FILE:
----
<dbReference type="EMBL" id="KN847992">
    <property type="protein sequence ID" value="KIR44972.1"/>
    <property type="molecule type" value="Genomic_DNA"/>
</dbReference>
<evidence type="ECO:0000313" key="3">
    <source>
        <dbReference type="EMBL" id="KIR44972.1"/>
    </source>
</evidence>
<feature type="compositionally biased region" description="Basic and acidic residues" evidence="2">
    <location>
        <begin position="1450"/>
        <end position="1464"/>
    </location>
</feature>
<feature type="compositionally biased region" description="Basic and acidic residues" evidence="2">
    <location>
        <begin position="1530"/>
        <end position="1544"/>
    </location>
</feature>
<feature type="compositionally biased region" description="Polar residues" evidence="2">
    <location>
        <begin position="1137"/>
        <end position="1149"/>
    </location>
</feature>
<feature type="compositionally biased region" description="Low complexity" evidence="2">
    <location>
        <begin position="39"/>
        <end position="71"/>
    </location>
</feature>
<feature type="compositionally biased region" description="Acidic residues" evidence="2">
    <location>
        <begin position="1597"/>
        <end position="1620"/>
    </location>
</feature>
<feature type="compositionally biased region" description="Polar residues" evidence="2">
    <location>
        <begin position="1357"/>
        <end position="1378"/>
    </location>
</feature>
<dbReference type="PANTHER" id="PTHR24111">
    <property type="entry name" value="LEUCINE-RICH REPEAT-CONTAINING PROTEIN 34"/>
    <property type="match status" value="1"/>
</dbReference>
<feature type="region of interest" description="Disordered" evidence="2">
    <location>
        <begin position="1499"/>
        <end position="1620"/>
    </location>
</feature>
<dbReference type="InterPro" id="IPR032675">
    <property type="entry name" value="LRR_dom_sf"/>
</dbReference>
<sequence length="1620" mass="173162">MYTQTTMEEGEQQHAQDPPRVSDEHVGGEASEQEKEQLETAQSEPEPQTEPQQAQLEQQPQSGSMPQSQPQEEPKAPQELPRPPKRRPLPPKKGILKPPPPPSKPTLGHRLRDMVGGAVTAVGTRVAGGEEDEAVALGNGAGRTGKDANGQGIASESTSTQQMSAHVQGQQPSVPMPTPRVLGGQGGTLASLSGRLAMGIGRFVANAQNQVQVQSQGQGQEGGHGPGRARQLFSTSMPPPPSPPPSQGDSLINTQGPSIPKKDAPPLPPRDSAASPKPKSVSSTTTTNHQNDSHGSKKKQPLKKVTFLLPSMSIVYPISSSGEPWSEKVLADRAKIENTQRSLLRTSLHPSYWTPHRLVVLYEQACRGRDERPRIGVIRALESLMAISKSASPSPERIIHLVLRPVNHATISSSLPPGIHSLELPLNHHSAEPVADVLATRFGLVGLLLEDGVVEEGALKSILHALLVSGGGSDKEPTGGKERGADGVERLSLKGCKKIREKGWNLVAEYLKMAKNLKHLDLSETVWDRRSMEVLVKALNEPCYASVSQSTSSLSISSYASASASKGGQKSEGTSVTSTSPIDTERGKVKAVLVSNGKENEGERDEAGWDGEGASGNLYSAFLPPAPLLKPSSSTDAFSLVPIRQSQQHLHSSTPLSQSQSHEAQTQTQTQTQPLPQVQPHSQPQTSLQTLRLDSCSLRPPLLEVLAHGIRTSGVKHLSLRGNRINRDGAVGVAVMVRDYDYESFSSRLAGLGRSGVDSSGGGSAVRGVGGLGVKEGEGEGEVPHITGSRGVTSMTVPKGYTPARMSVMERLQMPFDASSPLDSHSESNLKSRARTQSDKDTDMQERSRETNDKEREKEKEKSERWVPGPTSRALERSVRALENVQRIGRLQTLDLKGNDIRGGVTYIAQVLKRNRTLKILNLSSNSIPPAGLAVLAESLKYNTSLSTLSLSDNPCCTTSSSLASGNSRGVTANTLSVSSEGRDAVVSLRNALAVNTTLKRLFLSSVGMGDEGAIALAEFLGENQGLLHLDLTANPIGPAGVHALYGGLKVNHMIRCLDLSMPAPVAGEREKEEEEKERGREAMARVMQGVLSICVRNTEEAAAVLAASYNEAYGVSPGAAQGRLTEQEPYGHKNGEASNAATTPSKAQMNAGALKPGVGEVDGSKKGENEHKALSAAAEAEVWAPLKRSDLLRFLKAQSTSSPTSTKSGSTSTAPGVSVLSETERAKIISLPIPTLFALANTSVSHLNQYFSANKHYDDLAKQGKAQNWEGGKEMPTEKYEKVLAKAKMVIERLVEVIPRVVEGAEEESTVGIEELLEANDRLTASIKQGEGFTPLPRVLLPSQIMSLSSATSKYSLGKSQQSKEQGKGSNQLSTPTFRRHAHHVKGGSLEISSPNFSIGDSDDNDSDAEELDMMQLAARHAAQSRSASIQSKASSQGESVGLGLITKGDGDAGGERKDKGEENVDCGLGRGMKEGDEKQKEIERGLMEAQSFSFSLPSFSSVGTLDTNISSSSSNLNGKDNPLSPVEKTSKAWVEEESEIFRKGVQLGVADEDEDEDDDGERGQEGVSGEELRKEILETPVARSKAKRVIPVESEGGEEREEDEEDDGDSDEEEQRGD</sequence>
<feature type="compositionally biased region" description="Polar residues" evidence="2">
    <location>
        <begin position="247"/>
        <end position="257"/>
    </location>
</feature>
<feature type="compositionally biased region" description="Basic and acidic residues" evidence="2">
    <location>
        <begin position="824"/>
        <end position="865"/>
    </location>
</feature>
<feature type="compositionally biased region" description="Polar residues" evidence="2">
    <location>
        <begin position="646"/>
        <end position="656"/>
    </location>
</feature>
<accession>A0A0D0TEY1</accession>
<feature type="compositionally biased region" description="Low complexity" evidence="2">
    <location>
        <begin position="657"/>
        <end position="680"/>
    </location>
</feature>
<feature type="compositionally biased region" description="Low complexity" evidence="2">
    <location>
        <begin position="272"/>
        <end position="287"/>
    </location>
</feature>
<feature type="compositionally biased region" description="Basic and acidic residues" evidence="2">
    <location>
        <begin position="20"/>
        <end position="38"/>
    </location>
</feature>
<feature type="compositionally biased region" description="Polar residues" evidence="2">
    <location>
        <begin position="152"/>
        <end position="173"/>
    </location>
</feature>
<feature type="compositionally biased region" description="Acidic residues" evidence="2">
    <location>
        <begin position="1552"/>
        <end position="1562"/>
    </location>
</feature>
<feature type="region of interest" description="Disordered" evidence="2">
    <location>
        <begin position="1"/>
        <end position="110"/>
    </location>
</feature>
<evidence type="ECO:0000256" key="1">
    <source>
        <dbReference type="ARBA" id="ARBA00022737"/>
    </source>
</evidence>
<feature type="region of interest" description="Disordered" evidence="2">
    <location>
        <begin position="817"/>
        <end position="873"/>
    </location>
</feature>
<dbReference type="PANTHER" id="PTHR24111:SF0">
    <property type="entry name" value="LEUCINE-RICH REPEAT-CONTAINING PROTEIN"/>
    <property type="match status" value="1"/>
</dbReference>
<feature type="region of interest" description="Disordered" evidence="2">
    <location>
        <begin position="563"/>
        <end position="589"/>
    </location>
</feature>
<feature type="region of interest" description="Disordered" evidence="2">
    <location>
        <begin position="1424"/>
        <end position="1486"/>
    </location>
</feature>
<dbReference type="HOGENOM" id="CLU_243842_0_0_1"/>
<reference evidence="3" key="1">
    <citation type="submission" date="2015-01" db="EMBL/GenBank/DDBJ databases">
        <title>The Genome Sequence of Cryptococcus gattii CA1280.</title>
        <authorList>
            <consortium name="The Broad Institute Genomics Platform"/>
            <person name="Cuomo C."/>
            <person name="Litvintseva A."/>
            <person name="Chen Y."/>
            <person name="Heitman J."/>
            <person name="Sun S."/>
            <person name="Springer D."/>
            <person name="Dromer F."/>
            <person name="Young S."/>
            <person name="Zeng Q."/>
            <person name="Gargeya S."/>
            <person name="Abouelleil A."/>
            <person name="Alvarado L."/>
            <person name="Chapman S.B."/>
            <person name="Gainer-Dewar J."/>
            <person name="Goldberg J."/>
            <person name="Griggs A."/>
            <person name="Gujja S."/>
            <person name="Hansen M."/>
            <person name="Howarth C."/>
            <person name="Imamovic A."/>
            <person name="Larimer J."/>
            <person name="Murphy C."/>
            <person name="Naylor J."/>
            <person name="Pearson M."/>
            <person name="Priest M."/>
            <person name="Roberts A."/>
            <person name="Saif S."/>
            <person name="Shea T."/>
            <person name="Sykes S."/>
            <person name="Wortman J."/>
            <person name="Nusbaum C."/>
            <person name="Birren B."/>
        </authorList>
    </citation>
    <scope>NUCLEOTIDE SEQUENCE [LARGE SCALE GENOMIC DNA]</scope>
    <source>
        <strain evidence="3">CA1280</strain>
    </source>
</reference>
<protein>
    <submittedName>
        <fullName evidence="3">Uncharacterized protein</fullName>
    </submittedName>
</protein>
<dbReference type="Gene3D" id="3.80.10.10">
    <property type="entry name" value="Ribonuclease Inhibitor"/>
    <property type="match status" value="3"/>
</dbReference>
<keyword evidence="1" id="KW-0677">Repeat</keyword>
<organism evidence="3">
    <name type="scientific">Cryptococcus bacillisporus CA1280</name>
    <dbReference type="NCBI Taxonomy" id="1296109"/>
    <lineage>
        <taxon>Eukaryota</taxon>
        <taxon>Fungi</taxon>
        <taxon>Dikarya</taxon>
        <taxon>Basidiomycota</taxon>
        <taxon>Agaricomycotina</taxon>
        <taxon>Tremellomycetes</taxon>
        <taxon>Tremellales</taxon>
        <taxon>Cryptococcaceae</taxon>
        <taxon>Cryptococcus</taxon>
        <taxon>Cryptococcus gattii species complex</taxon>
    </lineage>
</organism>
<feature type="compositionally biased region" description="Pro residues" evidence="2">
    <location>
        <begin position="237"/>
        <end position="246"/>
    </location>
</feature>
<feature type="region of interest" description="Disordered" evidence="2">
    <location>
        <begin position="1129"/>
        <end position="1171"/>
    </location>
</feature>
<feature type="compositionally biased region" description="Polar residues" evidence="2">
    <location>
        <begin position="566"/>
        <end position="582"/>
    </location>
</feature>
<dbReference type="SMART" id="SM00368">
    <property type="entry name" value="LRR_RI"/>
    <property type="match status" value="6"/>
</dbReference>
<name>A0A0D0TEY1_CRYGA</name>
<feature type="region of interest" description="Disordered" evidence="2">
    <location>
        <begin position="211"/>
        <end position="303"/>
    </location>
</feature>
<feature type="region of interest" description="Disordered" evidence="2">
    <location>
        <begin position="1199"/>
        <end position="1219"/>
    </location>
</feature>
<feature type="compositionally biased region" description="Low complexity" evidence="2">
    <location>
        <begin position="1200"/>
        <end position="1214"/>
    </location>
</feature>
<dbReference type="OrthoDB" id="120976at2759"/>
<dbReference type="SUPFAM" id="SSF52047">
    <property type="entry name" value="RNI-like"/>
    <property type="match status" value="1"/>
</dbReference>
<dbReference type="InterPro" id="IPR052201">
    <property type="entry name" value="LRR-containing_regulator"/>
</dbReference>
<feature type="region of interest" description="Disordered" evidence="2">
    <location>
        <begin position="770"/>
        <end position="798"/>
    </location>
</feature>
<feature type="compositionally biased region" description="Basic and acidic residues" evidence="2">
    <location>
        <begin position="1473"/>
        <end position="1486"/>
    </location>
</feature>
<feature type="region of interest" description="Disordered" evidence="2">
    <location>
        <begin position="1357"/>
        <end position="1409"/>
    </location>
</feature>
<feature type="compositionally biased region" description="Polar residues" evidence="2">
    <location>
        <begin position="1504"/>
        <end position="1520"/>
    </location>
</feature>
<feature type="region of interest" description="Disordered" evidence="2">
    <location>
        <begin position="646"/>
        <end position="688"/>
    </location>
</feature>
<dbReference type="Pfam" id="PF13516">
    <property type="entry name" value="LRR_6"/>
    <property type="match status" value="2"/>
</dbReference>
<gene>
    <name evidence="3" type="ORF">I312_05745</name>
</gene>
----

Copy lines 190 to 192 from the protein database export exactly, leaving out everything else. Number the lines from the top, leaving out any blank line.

    </submittedName>
</protein>
<dbReference type="Gene3D" id="3.80.10.10">